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Human tissue-engineered colon forms from postnatal progenitor cells: an in vivo murine model.
MedLine Citation:
PMID:  23164081     Owner:  NLM     Status:  In-Data-Review    
Abstract/OtherAbstract:
Aim: Loss of colon reservoir function after colectomy can adversely affect patient outcomes. In previous work, human fetal intestinal cells developed epithelium without mesenchyme following implantation in mice. However, for humans, postnatal tissue would be the preferred donor source. We generated tissue-engineered colon (TEC) from postnatal human organoid units. Materials & methods: Organoid units were prepared from human colon waste specimens, loaded onto biodegradable scaffolds and implanted into immunocompromised mice. After 4 weeks, human TEC was harvested. Immunofluorescence staining confirmed human origin, identified differentiated epithelial cell types and verified the presence of supporting mesenchyme. Results: Human TEC demonstrated a simple columnar epithelium. Immunofluorescence staining demonstrated human origin and the three differentiated cell types of mature colon epithelium. Key mesenchymal components (smooth muscle, intestinal subepithelial myofibroblasts and ganglion cells) were seen. Conclusion: Colon can form from human progenitor cells on a scaffold in a mouse host. This proof-of-concept experiment is an important step in transitioning TEC to human therapy.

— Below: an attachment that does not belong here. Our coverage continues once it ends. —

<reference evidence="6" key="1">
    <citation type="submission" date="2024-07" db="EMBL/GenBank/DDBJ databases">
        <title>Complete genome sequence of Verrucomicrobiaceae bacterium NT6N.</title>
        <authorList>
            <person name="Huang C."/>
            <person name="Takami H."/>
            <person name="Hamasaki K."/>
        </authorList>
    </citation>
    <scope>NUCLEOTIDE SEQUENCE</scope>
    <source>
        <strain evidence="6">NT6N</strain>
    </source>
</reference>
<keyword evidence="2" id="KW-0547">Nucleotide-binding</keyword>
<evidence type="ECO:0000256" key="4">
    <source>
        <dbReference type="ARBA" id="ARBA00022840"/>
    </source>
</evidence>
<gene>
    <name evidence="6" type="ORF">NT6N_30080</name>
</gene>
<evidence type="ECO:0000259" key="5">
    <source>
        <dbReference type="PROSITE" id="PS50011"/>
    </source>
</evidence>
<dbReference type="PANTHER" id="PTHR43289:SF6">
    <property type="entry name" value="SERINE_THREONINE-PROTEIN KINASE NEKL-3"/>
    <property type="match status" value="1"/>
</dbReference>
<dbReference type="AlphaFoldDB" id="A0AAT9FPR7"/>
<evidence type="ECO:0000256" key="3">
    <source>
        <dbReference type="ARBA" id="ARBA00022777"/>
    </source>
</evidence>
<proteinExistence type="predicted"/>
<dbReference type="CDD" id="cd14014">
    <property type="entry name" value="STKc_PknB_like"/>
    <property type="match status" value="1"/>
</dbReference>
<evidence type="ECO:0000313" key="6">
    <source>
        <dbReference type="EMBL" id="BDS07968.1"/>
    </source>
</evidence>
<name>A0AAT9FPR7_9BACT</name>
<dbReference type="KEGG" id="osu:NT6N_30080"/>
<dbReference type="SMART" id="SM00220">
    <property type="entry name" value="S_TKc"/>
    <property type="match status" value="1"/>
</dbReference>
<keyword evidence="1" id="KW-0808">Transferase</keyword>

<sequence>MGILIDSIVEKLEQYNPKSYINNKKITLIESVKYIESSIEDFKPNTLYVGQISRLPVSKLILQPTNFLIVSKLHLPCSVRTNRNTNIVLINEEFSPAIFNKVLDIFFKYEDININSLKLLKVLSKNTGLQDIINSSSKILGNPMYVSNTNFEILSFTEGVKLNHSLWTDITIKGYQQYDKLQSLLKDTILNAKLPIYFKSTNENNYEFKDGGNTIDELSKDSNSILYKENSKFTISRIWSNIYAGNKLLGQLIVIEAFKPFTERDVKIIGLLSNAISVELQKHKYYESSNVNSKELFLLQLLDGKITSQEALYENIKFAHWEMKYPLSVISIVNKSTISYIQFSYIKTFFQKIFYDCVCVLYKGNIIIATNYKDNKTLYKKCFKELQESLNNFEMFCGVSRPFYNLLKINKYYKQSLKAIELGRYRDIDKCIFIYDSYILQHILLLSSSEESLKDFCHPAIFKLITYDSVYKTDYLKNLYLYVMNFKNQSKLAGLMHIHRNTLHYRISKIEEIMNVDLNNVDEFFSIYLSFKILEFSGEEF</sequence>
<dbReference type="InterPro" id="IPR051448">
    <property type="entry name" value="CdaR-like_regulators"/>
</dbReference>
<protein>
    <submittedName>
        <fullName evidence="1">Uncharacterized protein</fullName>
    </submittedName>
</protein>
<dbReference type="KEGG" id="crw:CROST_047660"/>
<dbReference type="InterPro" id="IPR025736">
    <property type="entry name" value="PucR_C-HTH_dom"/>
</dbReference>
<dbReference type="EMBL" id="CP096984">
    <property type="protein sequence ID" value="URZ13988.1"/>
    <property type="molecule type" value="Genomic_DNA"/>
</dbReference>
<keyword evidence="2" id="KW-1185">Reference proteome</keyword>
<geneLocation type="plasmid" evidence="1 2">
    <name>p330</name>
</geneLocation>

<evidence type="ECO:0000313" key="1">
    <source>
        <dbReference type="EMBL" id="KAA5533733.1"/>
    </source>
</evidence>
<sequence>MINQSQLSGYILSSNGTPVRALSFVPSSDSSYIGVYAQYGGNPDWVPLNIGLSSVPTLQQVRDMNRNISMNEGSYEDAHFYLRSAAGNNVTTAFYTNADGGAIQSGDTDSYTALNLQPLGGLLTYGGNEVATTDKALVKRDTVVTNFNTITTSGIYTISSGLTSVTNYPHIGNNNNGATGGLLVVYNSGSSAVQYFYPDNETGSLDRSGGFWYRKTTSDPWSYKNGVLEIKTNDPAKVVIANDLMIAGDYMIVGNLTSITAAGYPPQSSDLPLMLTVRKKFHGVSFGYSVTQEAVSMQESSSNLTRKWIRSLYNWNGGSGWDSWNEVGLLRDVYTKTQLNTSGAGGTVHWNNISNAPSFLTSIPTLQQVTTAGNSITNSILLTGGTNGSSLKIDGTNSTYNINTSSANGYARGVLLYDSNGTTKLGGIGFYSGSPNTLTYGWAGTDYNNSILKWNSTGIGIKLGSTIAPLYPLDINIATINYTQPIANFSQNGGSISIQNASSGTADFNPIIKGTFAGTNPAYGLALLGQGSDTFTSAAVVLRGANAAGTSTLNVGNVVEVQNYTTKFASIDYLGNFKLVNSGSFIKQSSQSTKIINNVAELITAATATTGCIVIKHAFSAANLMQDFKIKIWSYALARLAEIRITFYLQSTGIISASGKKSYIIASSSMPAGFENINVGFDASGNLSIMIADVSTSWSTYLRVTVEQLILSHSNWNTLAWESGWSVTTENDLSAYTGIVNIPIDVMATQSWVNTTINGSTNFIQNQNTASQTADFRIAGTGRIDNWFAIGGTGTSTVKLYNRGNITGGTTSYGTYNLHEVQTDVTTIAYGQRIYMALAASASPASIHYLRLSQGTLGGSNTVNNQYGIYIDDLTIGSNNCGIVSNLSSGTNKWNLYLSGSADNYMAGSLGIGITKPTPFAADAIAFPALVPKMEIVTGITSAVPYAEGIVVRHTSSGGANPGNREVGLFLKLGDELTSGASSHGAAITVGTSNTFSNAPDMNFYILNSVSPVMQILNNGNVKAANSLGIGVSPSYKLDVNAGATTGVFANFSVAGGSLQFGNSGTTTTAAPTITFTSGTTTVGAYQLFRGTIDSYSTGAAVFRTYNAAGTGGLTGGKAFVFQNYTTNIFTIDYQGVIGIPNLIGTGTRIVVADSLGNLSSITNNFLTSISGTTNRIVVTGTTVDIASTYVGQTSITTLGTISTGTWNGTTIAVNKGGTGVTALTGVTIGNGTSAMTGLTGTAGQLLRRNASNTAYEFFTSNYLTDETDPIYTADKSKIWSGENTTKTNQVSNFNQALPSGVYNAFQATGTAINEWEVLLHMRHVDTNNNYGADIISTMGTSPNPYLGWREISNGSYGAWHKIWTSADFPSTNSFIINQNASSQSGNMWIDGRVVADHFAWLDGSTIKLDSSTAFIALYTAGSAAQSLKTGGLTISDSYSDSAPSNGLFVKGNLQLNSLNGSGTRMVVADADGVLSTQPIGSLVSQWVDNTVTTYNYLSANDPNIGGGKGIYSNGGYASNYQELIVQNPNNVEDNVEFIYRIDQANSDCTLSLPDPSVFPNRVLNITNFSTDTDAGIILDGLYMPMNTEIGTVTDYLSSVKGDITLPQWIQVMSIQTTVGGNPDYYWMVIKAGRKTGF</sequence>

Authors:
Erik R Barthel; Daniel E Levin; Allison L Speer; Frédéric G Sala; Yasuhiro Torashima; Xiaogang Hou; Tracy C Grikscheit
Publication Detail:
Type:  Journal Article    
Journal Detail:
Title:  Regenerative medicine     Volume:  7     ISSN:  1746-076X     ISO Abbreviation:  Regen Med     Publication Date:  2012 Nov 
Date Detail:
Created Date:  2012-11-20     Completed Date:  -     Revised Date:  -    
Medline Journal Info:
Nlm Unique ID:  101278116     Medline TA:  Regen Med     Country:  England    
Other Details:
Languages:  eng     Pagination:  807-18     Citation Subset:  IM    
Affiliation:
Children's Hospital Los Angeles, Keck School of Medicine of the University of Southern California, Division of Pediatric Surgery, 4650 Sunset Boulevard Mailstop #35, Los Angeles, CA 90027, USA.
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